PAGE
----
Technology 5 min read

How the Oculus Quest Will Change the VR Game Forever

The Oculus Quest is certainly the next step in VR development. | Oculus

The Oculus Quest is certainly the next step in VR development. | Oculus

We’ve all been listening intently to the development of VR. But, as numbers show, not many of us are ready to bite the financial bullet and invest in the tech.

For most VR rigs, like the Oculus Rift or PSVR, you need to have either a PC or a gaming console to use the system.

Not only does this restrict the market for VR gamers, but it’s also a massive turnoff for any curious buyers who don’t want to throw out hundreds of dollars for something that might just give them motion sickness.

For those of you who haven’t considered buying a VR headset, let’s just go through the pricing a little.

Let’s take the PSVR system. On average, a PS4 will cost you anywhere between $300-$400. Then, you have to buy the PSVR headset, which will set you back another $200 or so. So before you’ve even bought a game to play, you’ve already sunk at least $500 into a VR headset.

For an Oculus Rift, it’s an even more expensive story. A high-performance gaming PC is going to cost you about $1000, at a low estimate. An Oculus Rift kit will cost you about $450, meaning that, altogether, you’re paying nearly $1,500 for a VR system that you’re not even sure you want yet.

Even other alternatives like the Magic Leap, an integrated AR headset, will cost you over $2,500.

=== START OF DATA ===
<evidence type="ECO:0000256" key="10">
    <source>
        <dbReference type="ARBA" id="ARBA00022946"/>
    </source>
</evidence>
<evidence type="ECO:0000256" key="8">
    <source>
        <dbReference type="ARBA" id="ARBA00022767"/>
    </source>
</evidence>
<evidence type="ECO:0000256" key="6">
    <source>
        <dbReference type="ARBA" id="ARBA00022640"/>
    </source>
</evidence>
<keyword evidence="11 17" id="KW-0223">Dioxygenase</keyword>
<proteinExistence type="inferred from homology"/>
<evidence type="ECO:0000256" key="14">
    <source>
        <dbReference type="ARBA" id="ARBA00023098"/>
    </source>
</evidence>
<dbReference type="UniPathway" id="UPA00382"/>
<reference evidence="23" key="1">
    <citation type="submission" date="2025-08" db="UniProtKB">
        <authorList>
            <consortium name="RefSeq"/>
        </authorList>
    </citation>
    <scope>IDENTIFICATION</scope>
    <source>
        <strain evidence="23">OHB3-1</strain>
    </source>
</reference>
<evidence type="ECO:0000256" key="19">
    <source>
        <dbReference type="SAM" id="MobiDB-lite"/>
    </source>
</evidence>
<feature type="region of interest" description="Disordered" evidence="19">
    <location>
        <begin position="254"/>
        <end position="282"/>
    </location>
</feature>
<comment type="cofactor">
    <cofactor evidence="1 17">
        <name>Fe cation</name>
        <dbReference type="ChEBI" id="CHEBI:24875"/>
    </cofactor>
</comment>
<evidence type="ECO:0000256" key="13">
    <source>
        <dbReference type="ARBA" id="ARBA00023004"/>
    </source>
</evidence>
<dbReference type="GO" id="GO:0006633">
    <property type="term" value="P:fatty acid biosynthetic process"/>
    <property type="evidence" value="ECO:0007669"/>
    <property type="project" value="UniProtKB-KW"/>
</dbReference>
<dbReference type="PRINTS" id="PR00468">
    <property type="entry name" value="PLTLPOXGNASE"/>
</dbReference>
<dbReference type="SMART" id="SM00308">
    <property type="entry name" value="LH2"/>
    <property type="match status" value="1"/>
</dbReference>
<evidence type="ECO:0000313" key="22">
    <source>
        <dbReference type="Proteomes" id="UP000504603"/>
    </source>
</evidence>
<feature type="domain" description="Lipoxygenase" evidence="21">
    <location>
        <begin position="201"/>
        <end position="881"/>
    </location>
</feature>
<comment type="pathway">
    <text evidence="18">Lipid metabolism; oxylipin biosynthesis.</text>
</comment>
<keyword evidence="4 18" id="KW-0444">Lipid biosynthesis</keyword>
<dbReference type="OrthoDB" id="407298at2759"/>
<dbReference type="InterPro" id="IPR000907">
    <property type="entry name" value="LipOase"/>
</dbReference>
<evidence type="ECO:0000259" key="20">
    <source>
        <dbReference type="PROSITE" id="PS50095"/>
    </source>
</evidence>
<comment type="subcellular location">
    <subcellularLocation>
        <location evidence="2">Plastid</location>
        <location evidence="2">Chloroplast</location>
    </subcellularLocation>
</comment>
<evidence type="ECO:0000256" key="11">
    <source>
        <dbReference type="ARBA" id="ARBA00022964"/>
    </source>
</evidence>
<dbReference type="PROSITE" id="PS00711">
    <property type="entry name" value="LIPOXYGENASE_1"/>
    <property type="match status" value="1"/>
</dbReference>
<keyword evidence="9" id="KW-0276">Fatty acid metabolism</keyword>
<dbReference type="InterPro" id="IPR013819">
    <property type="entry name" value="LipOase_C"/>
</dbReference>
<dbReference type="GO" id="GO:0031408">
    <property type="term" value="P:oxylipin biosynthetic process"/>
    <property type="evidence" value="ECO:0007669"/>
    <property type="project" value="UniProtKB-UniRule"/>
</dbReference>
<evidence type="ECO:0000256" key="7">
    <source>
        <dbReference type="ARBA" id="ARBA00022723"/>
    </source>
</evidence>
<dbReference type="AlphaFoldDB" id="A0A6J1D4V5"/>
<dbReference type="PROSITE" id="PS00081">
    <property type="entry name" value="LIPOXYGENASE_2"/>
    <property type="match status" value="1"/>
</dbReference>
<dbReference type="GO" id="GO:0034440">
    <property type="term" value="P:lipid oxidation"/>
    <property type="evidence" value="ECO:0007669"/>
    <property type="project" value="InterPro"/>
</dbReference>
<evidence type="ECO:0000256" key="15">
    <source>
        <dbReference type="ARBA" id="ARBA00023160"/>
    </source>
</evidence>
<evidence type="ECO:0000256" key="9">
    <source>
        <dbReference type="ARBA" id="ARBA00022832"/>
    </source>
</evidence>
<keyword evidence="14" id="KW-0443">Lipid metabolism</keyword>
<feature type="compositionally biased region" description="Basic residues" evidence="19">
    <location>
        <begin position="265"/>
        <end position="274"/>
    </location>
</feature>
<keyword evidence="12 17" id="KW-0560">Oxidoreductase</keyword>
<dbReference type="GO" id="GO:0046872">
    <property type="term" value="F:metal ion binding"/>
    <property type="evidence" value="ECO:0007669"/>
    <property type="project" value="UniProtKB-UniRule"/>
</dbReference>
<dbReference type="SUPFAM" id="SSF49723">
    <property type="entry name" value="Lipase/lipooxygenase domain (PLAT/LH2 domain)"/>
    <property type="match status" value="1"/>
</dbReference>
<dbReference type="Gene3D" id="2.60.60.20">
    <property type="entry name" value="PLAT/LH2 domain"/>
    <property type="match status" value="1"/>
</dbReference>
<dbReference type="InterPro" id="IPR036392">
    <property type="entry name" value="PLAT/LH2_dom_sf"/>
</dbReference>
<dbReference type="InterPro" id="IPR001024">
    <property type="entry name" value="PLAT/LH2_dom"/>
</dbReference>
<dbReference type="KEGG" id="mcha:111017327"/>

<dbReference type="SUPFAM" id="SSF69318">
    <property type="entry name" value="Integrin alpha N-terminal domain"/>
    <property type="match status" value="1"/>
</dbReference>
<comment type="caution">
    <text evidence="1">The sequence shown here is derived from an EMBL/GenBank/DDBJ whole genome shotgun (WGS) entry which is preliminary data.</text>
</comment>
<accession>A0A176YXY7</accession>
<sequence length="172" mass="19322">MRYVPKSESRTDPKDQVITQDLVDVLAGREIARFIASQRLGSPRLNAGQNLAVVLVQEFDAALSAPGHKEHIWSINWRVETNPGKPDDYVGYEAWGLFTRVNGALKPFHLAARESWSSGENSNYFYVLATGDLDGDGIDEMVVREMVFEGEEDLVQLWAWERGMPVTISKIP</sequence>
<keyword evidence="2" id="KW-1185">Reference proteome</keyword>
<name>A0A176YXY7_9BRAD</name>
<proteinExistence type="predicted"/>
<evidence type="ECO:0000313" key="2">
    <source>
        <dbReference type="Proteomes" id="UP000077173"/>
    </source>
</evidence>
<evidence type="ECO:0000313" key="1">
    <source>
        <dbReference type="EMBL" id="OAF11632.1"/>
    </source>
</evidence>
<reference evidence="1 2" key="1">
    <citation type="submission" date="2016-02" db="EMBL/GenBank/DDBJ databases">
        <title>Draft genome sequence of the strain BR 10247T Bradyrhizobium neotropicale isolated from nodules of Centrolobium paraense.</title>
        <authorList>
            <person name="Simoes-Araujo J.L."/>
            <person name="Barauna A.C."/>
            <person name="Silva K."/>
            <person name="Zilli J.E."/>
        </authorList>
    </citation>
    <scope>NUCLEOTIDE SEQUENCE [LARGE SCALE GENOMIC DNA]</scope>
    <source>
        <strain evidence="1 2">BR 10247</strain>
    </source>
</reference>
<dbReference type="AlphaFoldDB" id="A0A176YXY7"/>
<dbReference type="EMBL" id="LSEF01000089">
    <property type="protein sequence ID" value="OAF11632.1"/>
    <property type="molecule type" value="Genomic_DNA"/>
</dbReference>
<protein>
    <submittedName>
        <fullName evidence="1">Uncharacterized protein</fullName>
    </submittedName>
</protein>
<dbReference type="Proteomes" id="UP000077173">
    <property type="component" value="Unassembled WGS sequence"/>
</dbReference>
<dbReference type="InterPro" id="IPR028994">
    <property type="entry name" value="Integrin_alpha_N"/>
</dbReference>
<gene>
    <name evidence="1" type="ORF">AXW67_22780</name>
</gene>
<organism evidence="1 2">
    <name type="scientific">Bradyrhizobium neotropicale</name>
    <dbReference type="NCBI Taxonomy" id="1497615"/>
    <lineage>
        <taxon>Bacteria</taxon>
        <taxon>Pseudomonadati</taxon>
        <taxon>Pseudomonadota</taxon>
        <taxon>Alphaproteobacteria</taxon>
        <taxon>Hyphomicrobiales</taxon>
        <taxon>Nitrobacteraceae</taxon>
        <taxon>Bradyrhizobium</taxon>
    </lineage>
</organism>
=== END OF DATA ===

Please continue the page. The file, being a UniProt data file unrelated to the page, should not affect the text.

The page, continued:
These extortionate prices are one of the main reasons why VR hasn’t quite kicked off yet. It’s the main reason why I haven’t dove headfirst into the world of VR myself.

Now, however, Oculus is working on a portable VR headset that is going to change this entirely – The Oculus Quest.

Oculus Quest — The Future Giant Killer

I like to think of modern VR headsets as I do VHS tapes, or even Betamax. They’re big, clunky, full of faults, and will be obsolete in a decade.

If modern VR headsets are VHS, then the Oculus Quest is the DVD.

Set to be released this spring, the Oculus Quest is a VR kit that is entirely portable and untethered. It doesn’t need a $1,000 PC or games console to work and can be set up practically anywhere.

It’s light, portable, and comes from Oculus, one of the most reputable VR developers in the world.  It also comes with fixes to its VR system that help with motion tracking, sensory feedback, and balance issues.

Sounds like the perfect combination, right?

Following VR pricing precedent, as well as it being the first release of this model, I was expecting the Oculus Quest to cost more than a pretty penny.

But — and here’s why this is a game changer — the Oculus Quest is well within the price range of other VR rigs. In fact, it’s almost half the price of other VR sets.

How much is a brand-new Oculus Quest going to cost?

Well, according to Oculus themselves — $399.

At $399, the Oculus Quest is well within the price range of games consoles like the Xbox One or PS4.

Full Potential for Full Disruption